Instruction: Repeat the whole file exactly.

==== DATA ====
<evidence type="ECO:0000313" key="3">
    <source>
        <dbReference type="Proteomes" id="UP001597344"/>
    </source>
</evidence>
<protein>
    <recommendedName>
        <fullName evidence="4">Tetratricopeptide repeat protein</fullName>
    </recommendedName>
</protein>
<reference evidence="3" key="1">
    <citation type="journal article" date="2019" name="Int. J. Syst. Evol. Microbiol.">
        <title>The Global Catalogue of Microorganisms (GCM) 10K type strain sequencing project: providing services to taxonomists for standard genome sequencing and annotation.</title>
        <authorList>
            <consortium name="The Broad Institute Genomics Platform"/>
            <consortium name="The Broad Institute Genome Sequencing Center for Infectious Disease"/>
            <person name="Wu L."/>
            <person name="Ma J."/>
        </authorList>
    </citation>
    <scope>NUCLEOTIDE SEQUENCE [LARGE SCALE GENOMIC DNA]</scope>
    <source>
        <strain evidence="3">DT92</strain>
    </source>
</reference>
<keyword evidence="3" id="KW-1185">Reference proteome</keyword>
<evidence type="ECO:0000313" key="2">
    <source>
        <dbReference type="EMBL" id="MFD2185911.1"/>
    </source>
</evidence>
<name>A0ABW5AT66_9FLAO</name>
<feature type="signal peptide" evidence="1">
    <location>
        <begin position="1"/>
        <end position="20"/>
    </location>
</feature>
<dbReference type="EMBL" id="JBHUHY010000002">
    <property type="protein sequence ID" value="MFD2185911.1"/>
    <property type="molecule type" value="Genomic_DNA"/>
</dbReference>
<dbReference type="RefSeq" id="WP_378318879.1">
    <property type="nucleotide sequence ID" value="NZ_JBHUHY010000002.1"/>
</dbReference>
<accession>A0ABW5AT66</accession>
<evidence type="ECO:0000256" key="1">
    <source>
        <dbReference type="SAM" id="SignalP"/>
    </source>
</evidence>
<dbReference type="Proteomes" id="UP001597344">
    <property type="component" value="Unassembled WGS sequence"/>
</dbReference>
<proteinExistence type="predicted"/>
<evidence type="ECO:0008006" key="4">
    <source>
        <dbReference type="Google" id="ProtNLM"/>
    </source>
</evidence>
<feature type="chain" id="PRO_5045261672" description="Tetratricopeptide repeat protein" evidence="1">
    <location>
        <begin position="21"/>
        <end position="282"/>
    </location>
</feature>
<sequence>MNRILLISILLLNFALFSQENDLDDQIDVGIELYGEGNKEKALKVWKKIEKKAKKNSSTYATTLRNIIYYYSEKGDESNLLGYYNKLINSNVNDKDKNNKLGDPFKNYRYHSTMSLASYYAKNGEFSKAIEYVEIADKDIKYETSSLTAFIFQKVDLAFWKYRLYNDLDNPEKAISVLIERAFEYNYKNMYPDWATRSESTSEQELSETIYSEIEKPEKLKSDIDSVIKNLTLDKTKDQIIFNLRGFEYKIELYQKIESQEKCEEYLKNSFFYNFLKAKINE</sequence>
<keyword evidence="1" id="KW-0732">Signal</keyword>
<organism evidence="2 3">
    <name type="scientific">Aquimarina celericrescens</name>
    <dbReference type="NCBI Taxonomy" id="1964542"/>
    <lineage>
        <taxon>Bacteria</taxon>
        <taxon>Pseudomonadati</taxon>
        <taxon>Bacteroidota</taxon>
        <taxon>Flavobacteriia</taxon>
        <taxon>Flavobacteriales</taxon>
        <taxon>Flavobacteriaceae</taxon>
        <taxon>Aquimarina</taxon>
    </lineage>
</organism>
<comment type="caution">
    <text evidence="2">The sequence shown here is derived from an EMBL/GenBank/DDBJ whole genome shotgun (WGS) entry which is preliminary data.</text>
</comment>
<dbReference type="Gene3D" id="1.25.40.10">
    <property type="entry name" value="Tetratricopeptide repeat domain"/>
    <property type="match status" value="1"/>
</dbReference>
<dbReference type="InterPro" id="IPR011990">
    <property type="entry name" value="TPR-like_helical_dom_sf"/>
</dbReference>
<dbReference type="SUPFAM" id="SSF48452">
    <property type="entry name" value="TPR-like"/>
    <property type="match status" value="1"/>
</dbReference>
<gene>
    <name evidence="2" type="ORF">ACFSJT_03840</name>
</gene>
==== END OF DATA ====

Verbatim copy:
<evidence type="ECO:0000313" key="3">
    <source>
        <dbReference type="Proteomes" id="UP001597344"/>
    </source>
</evidence>
<protein>
    <recommendedName>
        <fullName evidence="4">Tetratricopeptide repeat protein</fullName>
    </recommendedName>
</protein>
<reference evidence="3" key="1">
    <citation type="journal article" date="2019" name="Int. J. Syst. Evol. Microbiol.">
        <title>The Global Catalogue of Microorganisms (GCM) 10K type strain sequencing project: providing services to taxonomists for standard genome sequencing and annotation.</title>
        <authorList>
            <consortium name="The Broad Institute Genomics Platform"/>
            <consortium name="The Broad Institute Genome Sequencing Center for Infectious Disease"/>
            <person name="Wu L."/>
            <person name="Ma J."/>
        </authorList>
    </citation>
    <scope>NUCLEOTIDE SEQUENCE [LARGE SCALE GENOMIC DNA]</scope>
    <source>
        <strain evidence="3">DT92</strain>
    </source>
</reference>
<keyword evidence="3" id="KW-1185">Reference proteome</keyword>
<evidence type="ECO:0000313" key="2">
    <source>
        <dbReference type="EMBL" id="MFD2185911.1"/>
    </source>
</evidence>
<name>A0ABW5AT66_9FLAO</name>
<feature type="signal peptide" evidence="1">
    <location>
        <begin position="1"/>
        <end position="20"/>
    </location>
</feature>
<dbReference type="EMBL" id="JBHUHY010000002">
    <property type="protein sequence ID" value="MFD2185911.1"/>
    <property type="molecule type" value="Genomic_DNA"/>
</dbReference>
<dbReference type="RefSeq" id="WP_378318879.1">
    <property type="nucleotide sequence ID" value="NZ_JBHUHY010000002.1"/>
</dbReference>
<accession>A0ABW5AT66</accession>
<evidence type="ECO:0000256" key="1">
    <source>
        <dbReference type="SAM" id="SignalP"/>
    </source>
</evidence>
<dbReference type="Proteomes" id="UP001597344">
    <property type="component" value="Unassembled WGS sequence"/>
</dbReference>
<proteinExistence type="predicted"/>
<evidence type="ECO:0008006" key="4">
    <source>
        <dbReference type="Google" id="ProtNLM"/>
    </source>
</evidence>
<feature type="chain" id="PRO_5045261672" description="Tetratricopeptide repeat protein" evidence="1">
    <location>
        <begin position="21"/>
        <end position="282"/>
    </location>
</feature>
<sequence>MNRILLISILLLNFALFSQENDLDDQIDVGIELYGEGNKEKALKVWKKIEKKAKKNSSTYATTLRNIIYYYSEKGDESNLLGYYNKLINSNVNDKDKNNKLGDPFKNYRYHSTMSLASYYAKNGEFSKAIEYVEIADKDIKYETSSLTAFIFQKVDLAFWKYRLYNDLDNPEKAISVLIERAFEYNYKNMYPDWATRSESTSEQELSETIYSEIEKPEKLKSDIDSVIKNLTLDKTKDQIIFNLRGFEYKIELYQKIESQEKCEEYLKNSFFYNFLKAKINE</sequence>
<keyword evidence="1" id="KW-0732">Signal</keyword>
<organism evidence="2 3">
    <name type="scientific">Aquimarina celericrescens</name>
    <dbReference type="NCBI Taxonomy" id="1964542"/>
    <lineage>
        <taxon>Bacteria</taxon>
        <taxon>Pseudomonadati</taxon>
        <taxon>Bacteroidota</taxon>
        <taxon>Flavobacteriia</taxon>
        <taxon>Flavobacteriales</taxon>
        <taxon>Flavobacteriaceae</taxon>
        <taxon>Aquimarina</taxon>
    </lineage>
</organism>
<comment type="caution">
    <text evidence="2">The sequence shown here is derived from an EMBL/GenBank/DDBJ whole genome shotgun (WGS) entry which is preliminary data.</text>
</comment>
<dbReference type="Gene3D" id="1.25.40.10">
    <property type="entry name" value="Tetratricopeptide repeat domain"/>
    <property type="match status" value="1"/>
</dbReference>
<dbReference type="InterPro" id="IPR011990">
    <property type="entry name" value="TPR-like_helical_dom_sf"/>
</dbReference>
<dbReference type="SUPFAM" id="SSF48452">
    <property type="entry name" value="TPR-like"/>
    <property type="match status" value="1"/>
</dbReference>
<gene>
    <name evidence="2" type="ORF">ACFSJT_03840</name>
</gene>